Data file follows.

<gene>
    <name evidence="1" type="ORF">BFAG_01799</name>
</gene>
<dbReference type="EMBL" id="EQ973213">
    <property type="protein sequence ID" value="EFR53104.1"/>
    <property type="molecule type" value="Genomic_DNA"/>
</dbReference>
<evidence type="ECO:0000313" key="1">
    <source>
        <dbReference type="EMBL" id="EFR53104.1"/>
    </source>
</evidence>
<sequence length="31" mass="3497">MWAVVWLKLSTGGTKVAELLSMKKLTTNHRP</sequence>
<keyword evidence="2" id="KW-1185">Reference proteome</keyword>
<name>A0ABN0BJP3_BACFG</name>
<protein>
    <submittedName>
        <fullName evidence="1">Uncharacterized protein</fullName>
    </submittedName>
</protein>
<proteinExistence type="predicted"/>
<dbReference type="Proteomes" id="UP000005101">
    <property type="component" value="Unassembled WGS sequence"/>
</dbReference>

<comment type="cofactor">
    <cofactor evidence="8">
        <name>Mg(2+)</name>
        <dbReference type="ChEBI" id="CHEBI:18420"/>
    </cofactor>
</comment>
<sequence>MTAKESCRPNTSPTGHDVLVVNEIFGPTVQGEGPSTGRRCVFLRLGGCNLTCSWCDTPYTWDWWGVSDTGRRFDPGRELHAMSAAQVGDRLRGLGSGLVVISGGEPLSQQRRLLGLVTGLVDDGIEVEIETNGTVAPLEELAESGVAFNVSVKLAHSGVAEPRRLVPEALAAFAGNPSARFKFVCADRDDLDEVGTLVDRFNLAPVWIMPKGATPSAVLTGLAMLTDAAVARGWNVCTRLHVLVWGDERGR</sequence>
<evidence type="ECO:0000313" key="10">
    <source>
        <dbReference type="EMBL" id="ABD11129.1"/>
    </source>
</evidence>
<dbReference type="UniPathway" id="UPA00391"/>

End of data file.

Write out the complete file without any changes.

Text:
<gene>
    <name evidence="1" type="ORF">BFAG_01799</name>
</gene>
<dbReference type="EMBL" id="EQ973213">
    <property type="protein sequence ID" value="EFR53104.1"/>
    <property type="molecule type" value="Genomic_DNA"/>
</dbReference>
<evidence type="ECO:0000313" key="1">
    <source>
        <dbReference type="EMBL" id="EFR53104.1"/>
    </source>
</evidence>
<sequence length="31" mass="3497">MWAVVWLKLSTGGTKVAELLSMKKLTTNHRP</sequence>
<keyword evidence="2" id="KW-1185">Reference proteome</keyword>
<name>A0ABN0BJP3_BACFG</name>
<protein>
    <submittedName>
        <fullName evidence="1">Uncharacterized protein</fullName>
    </submittedName>
</protein>
<proteinExistence type="predicted"/>
<dbReference type="Proteomes" id="UP000005101">
    <property type="component" value="Unassembled WGS sequence"/>
</dbReference>

<comment type="cofactor">
    <cofactor evidence="8">
        <name>Mg(2+)</name>
        <dbReference type="ChEBI" id="CHEBI:18420"/>
    </cofactor>
</comment>
<sequence>MTAKESCRPNTSPTGHDVLVVNEIFGPTVQGEGPSTGRRCVFLRLGGCNLTCSWCDTPYTWDWWGVSDTGRRFDPGRELHAMSAAQVGDRLRGLGSGLVVISGGEPLSQQRRLLGLVTGLVDDGIEVEIETNGTVAPLEELAESGVAFNVSVKLAHSGVAEPRRLVPEALAAFAGNPSARFKFVCADRDDLDEVGTLVDRFNLAPVWIMPKGATPSAVLTGLAMLTDAAVARGWNVCTRLHVLVWGDERGR</sequence>
<evidence type="ECO:0000313" key="10">
    <source>
        <dbReference type="EMBL" id="ABD11129.1"/>
    </source>
</evidence>
<dbReference type="UniPathway" id="UPA00391"/>